AP FILE PHOTO In this May 4, 2012, photo, new Big 12 Commissioner Bob Bowlsby gets ready for news conference introducing him to the media in Irving, Texas. Bowlsby was invited to be part of a panel recently to discuss potential future changes in college athletics, and once he got started, he simply didn’t stop.
MIAMI — Bob Bowlsby took a seat inside a Miami hotel ballroom a few days ago, appearing as part of a panel tasked with forecasting how college sports may change over the next decade.
No one had any definite answers, of course.
But if Bowlsby got his way, the model would change — considerably.
Recruiting, admissions, enforcement, practice times, length of seasons — it’s all apparently on Bowlsby’s radar, and in this time where talk of changes and overhauls continues to sweep the NCAA landscape, the Big 12 commissioner offered a simple warning to the Knight Commission on Intercollegiate Athletics.
“We have a lot of work to do, folks,” Bowlsby said.
The Knight Commission was formed a quarter-century ago in response to a number of scandals that were rocking college sports at the time, with hopes that the emphasis would return to academic values at schools. The NCAA has a history of listening to the watchdog group and taking its words seriously, as evidenced by how it has implemented a number of its recommendations over the years.
Bowlsby’s remarks wouldn’t necessarily be considered proposals. More so, they were received as just a frank, straightforward view of what’s happening. Even to some on the inside, the NCAA still seems to be a massive, overly complex machine that few totally understand and is in desperate need of an overhaul.
“I thought an academic medical center was complicated ... and then I got involved with the NCAA,” said Dr. Nathan Hatch, the president of Wake Forest and chairman of the NCAA’s Board of Directors, who happened to be seated next to Bowlsby on the Knight panel.
The blame, Bowlsby said, does not entirely lie with the NCAA, which has been under fire for the way it handled — or mishandled, some would argue — a number of high-profile enforcement cases in recent years, including the Miami case where investigators broke the association’s own policies by enlisting the assistance of an attorney and essentially using her subpoena power (a tool the NCAA does not have) to help probe the Hurricanes’ involvement with a booster.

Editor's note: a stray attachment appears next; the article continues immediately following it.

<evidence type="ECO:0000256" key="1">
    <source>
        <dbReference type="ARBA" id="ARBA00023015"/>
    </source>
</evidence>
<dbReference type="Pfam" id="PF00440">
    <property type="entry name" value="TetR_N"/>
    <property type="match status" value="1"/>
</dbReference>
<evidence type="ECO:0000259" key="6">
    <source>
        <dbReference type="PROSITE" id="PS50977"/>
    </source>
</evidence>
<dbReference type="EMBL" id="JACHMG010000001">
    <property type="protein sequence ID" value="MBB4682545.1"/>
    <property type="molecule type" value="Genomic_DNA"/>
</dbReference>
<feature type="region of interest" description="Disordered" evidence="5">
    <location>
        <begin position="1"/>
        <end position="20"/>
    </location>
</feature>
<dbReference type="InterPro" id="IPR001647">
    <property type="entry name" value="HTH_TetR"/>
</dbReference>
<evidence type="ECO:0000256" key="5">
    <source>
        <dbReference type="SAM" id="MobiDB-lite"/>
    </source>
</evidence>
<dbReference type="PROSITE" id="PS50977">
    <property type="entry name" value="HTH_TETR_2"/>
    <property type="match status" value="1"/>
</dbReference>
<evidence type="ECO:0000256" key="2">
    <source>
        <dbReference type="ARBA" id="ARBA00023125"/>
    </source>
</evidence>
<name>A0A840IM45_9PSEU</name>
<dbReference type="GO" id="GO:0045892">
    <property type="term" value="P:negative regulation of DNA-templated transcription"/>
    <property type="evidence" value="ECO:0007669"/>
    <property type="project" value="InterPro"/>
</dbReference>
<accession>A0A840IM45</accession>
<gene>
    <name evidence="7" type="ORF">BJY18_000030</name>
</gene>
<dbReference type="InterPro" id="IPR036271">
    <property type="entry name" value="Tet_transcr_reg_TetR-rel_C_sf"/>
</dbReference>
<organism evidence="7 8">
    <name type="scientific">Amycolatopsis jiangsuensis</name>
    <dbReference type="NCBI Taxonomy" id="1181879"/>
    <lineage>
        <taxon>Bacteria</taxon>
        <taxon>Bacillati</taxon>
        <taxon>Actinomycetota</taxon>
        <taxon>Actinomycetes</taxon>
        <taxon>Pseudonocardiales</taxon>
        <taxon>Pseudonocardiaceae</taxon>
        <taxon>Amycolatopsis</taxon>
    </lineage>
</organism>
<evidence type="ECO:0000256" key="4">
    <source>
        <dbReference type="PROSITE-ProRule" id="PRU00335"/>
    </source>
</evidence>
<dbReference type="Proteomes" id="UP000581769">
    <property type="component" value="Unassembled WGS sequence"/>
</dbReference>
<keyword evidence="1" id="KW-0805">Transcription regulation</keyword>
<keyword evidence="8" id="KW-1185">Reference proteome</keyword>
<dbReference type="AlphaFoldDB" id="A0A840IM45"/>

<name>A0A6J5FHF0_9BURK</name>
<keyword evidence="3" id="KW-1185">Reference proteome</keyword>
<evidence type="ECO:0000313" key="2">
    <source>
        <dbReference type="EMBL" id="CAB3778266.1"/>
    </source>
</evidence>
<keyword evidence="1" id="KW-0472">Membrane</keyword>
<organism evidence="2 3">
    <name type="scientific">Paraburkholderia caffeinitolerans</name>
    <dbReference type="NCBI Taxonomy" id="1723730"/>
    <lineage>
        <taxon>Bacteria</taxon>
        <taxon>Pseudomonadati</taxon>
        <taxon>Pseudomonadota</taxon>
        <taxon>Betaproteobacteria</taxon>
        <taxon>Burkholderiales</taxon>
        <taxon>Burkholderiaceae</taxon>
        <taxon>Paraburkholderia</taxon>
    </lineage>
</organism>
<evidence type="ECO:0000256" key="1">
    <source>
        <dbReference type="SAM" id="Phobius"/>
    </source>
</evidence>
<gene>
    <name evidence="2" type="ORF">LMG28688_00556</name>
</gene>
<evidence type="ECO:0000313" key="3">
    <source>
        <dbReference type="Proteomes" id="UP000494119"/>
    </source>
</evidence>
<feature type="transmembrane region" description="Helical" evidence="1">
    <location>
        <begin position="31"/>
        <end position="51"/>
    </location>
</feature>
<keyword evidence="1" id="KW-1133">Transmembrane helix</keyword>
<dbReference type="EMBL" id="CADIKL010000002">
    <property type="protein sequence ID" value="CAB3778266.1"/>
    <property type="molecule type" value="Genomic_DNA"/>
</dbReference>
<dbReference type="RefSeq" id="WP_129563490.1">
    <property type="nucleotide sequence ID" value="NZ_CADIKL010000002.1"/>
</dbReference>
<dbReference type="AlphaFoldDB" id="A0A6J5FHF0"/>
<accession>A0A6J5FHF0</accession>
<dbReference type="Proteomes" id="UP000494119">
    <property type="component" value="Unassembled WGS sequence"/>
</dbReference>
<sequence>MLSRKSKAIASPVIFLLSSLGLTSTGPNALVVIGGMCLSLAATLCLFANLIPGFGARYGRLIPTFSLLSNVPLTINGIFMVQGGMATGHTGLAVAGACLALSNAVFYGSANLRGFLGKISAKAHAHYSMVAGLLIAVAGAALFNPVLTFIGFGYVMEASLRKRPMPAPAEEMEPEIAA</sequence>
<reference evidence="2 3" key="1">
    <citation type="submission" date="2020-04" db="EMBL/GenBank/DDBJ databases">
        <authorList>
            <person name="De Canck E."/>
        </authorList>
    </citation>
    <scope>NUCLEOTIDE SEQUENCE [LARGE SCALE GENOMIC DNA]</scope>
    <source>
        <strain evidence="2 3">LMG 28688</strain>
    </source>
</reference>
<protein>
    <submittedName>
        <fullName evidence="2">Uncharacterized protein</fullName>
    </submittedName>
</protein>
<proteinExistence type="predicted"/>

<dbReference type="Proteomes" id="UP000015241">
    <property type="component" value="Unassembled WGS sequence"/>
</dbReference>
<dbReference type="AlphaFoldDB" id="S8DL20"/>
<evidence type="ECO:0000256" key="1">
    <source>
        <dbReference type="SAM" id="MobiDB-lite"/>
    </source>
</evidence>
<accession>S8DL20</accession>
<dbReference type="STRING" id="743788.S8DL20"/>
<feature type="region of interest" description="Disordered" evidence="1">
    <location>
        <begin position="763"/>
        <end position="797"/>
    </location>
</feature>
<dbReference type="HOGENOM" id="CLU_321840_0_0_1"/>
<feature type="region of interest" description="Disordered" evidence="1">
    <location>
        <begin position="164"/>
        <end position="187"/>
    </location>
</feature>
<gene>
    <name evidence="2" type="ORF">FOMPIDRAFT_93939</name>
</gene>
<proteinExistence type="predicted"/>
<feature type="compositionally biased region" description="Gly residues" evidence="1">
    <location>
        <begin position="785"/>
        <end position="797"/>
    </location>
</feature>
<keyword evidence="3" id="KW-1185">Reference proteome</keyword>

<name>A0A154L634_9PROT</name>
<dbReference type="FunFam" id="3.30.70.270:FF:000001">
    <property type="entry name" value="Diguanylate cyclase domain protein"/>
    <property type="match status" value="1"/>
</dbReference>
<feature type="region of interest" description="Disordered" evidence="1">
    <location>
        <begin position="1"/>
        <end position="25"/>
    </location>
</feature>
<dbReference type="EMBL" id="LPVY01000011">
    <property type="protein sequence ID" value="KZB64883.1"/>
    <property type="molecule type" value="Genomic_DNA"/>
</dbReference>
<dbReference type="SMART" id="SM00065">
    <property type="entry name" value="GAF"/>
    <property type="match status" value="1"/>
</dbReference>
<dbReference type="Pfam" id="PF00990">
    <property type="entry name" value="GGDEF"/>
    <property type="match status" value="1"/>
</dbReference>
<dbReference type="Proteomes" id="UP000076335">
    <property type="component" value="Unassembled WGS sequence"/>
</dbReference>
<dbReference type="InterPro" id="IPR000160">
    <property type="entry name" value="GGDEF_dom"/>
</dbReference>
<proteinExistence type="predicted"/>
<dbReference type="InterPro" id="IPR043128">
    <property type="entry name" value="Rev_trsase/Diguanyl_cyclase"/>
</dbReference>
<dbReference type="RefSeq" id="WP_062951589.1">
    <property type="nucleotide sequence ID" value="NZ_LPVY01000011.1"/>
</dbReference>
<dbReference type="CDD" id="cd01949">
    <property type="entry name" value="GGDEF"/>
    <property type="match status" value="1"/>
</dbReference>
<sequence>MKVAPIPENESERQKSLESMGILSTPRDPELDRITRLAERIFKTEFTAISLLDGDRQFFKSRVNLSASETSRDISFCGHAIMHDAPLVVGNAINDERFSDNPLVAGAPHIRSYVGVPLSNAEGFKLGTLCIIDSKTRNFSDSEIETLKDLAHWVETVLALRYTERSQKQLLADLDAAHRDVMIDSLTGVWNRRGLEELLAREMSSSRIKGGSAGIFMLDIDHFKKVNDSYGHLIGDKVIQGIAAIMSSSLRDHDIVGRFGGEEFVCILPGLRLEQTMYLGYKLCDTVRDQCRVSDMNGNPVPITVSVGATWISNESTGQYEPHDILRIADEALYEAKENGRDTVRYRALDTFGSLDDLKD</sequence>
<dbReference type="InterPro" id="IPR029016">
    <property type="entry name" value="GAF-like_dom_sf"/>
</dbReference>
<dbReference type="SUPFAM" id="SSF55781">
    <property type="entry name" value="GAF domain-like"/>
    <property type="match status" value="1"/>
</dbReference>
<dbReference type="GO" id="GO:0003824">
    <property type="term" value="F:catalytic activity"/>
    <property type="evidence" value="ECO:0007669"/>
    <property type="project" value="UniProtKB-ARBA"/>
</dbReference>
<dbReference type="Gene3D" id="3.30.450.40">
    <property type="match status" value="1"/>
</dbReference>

“Quite frankly, the NCAA and whatever it is today, we made it that way,” Bowlsby said. “It isn’t this one-eyed ogre in Indianapolis. It’s the collective decisions that all of us have collaborated to make. And whatever it is or isn’t, and there’s been a whole lot more good than bad, we made it that way. And it’s going to take a little while to unwind it.”
And he’s up for plenty of unwinding.
He spoke of the realignment craze that swept Division I over the past couple years. (“It certainly wasn’t our finest hour. We commoditized institutions of higher education and I think time will tell a lot of bad decisions were made,” Bowlsby said.) He soon moved on to the power of the power conferences, another hotly debated topic of late. (“They also win 90 percent of the NCAA championships,” said Bowlsby, the former Stanford athletic director.)
With that, Bowlsby was just getting started.
He never raised his voice, but nothing was out of bounds, either.
He wondered why recruiting rules haven’t seemed to keep up with technology, wondering aloud if the current system tends to be counterproductive, especially when it comes to the highest-profile prospects.
“Perhaps it’s time to think about more visits to campus and fewer trips to the high school,” Bowlsby said. “I don’t know how many of you even have a sense of how disruptive those can be at the high school for a high-profile recruit. Maybe it’s time to start paying for family members to come on official visits. Perhaps it’s a good idea to get kids to campus more than just once for 48 hours.”
The so-called 20-hour rule, designed to limit how much time students actually spend on athletics and away from academics per week?
“The 20-hour rule is a joke,” Bowlsby said. “There’s too many exemptions to it and it is routinely ignored on most campuses, even to the point of falsification of records. The practice schedules for young people in not just football but in lots of sports, doesn’t even approximate the 20-hour rule.”
He called the number of transfers in college basketball “an embarrassment,” said it’s time for transparency on what goes into how certain athletes get admitted to certain schools (even while acknowledging that it would make presidents and admissions directors uncomfortable), and that the enforcement rules under which schools try to operate just aren’t working.
“Currently, cheating pays,” Bowlsby said. “And it’s not nearly as broadly done as some would have you believe. But in the cases where it is done, we’re virtually defenseless to get at it. Without the power of subpoena or the weight of perjury, it’s remarkable our enforcement mechanism gets to the bottom of anything.”
So to revisit the initial question: How will college sports change over the next 10 years?
“Substantially” may wind up being the answer.
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